Lakes pp 21-64 | Cite as

Water Circulation and Dispersal Mechanisms

  • G. T. Csanady


Water motions in lakes are mostly caused by the wind. Random variability of the wind and the geometrical complexity of natural lake basins combine to produce temporally changing and spatially nonuniform water motions. The human mind cannot fully comprehend the complexity of these motions even in principle, because an infinite number of parameters are necessary for their full description, and simplifying strategies must be adopted. One time-honored approach is some form of averaging, the reduction of complexity to a few statistics. For example, monthly mean current patterns may be studied in a basin, or current records obtained at a single location subjected to spectral analysis. However, some of the details removed by statistical processing can be of interest in their own right, or their effects may be important in some practical problem such as pollution.


Wind Stress Coriolis Force Shore Zone North Shore Trunk Region 
These keywords were added by machine and not by the authors. This process is experimental and the keywords may be updated as the learning algorithm improves.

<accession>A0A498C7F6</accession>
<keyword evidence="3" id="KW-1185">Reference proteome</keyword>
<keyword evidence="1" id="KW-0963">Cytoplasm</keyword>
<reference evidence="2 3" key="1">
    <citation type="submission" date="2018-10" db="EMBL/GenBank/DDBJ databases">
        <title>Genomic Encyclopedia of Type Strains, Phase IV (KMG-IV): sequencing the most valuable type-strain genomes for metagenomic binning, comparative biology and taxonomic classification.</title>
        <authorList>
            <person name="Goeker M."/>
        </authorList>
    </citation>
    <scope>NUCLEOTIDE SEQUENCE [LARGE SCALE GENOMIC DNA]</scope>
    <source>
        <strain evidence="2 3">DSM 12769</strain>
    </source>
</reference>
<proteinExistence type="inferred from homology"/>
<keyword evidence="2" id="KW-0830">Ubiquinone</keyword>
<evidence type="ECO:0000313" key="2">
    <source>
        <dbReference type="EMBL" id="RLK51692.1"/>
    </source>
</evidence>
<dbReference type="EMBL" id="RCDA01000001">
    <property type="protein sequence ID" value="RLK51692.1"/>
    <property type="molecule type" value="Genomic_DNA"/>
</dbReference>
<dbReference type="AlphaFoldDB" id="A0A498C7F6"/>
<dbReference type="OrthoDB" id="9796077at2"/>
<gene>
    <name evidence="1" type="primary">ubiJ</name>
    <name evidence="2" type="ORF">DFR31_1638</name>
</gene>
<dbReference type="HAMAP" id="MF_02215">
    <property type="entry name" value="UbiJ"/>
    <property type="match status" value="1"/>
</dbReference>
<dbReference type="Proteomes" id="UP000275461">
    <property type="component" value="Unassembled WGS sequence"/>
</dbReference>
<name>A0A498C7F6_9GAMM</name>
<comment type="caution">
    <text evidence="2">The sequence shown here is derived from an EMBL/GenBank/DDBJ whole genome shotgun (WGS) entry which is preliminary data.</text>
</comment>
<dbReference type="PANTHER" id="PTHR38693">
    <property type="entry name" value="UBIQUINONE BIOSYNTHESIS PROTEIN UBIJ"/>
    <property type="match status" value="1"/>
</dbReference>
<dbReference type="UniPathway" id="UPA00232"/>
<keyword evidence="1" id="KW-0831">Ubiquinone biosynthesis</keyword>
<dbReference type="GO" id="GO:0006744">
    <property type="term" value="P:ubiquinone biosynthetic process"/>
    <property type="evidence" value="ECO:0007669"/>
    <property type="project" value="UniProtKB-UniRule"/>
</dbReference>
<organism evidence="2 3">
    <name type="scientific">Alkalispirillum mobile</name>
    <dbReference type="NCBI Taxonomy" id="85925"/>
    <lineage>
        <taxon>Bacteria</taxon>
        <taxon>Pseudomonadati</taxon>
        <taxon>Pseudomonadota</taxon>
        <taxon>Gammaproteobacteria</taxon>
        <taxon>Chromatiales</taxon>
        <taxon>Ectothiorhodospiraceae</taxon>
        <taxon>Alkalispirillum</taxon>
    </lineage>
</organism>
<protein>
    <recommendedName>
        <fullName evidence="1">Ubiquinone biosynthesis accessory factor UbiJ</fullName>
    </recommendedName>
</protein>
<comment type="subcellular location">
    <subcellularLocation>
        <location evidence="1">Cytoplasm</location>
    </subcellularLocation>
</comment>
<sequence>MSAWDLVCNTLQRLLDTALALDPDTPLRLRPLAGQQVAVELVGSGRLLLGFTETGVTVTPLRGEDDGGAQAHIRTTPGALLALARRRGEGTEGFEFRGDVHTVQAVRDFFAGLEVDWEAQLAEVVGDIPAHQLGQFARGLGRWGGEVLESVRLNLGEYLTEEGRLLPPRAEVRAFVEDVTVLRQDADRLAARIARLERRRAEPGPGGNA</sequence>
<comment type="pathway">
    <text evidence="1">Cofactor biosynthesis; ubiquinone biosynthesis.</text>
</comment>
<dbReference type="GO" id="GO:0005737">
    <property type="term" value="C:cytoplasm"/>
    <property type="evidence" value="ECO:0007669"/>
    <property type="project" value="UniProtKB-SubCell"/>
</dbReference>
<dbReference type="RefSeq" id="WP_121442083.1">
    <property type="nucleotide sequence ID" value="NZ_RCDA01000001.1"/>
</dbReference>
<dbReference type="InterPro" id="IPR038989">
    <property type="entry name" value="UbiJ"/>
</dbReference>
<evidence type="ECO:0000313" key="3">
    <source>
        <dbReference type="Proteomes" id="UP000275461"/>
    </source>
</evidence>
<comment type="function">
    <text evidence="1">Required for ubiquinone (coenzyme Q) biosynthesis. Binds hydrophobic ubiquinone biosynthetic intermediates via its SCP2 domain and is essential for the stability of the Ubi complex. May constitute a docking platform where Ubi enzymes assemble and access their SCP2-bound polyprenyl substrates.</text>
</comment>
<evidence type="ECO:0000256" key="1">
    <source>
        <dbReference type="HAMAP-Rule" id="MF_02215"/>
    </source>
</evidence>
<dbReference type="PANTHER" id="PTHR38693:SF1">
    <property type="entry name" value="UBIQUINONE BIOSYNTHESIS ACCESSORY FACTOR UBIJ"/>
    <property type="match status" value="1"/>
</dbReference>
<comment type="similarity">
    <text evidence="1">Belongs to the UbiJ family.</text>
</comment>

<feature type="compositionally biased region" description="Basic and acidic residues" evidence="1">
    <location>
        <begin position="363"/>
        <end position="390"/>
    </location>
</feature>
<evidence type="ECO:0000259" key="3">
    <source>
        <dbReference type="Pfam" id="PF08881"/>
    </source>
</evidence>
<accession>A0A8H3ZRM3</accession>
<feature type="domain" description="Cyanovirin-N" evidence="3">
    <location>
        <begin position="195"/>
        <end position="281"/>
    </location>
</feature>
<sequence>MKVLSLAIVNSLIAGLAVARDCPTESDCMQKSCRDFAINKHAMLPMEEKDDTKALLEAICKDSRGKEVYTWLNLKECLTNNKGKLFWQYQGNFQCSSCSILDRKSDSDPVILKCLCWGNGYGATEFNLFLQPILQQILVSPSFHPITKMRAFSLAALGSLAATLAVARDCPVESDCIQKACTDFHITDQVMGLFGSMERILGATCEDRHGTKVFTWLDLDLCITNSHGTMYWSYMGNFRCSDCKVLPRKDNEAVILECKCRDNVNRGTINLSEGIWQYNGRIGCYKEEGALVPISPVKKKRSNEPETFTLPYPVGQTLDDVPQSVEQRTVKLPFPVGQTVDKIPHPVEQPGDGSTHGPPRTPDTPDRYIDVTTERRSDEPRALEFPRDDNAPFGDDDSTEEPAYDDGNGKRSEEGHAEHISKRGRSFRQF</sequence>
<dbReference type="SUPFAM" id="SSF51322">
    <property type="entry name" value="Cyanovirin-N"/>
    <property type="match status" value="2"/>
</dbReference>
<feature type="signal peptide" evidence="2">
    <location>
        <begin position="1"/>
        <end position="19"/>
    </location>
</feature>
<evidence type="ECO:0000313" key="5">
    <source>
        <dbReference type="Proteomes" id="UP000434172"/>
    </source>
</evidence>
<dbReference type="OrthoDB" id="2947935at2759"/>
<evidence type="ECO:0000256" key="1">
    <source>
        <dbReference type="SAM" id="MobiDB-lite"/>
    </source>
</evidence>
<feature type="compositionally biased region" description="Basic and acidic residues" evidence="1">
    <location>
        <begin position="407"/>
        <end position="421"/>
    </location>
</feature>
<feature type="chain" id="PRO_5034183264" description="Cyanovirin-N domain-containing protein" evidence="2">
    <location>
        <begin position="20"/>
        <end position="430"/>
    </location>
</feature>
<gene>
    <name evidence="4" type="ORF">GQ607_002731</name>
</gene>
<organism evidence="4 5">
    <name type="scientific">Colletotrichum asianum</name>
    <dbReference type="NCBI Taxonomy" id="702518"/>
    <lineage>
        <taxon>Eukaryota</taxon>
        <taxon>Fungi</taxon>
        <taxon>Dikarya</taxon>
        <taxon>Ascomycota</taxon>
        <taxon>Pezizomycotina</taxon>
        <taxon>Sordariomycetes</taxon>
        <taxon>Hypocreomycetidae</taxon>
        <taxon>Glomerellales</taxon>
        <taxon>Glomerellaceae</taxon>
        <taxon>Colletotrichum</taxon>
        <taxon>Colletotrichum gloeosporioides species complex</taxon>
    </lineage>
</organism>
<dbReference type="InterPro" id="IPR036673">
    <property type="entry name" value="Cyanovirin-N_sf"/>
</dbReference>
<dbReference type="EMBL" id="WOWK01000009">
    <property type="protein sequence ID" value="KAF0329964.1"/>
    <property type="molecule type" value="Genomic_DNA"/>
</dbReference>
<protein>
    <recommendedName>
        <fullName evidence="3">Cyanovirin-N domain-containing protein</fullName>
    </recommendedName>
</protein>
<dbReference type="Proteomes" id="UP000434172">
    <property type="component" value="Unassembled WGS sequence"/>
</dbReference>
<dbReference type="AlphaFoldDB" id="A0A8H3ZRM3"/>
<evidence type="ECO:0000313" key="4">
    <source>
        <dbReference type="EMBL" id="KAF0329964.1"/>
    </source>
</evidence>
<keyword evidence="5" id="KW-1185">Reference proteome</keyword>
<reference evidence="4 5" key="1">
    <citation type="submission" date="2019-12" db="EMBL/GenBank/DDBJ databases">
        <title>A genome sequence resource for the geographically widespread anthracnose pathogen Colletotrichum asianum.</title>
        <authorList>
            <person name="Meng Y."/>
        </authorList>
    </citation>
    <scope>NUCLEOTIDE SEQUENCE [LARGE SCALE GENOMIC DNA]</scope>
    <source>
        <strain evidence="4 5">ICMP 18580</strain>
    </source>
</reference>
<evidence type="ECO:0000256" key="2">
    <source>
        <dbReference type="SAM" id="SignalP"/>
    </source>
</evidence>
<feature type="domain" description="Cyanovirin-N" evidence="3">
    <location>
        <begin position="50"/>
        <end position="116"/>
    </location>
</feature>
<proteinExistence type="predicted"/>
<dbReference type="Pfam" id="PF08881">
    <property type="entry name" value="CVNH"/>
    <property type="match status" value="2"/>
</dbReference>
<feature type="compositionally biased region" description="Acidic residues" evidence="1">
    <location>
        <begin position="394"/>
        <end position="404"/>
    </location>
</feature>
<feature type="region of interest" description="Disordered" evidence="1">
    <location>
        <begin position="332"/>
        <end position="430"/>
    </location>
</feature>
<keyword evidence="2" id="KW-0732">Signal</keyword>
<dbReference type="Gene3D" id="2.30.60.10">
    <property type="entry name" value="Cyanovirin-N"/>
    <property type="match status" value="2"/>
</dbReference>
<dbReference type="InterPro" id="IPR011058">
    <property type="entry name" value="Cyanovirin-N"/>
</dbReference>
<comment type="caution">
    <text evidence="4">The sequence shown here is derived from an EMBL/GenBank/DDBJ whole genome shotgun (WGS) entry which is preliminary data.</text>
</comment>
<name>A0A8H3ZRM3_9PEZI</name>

Unable to display preview. Download preview PDF.

Unable to display preview. Download preview PDF.


  1. Ball, F. K. (1965). Second-class motions of a shallow liquid. J. Fluid Mech.,23: 545–562.CrossRefGoogle Scholar
  2. Bennett, J. (1972). On the dynamics of wind-driven lake currents. Ph.D. thesis, University of Wisconsin, Madison.Google Scholar
  3. Bennett, J. (1974). On the dynamics of wind driven lake currents. J. Phys. Oceanogr., 4: 400–414.CrossRefGoogle Scholar
  4. Birchfield, G. E. (1969). The response of a circular model Great Lake to a suddenly imposed wind stress. J. Geophys. Res., 74: 5547–5554.CrossRefGoogle Scholar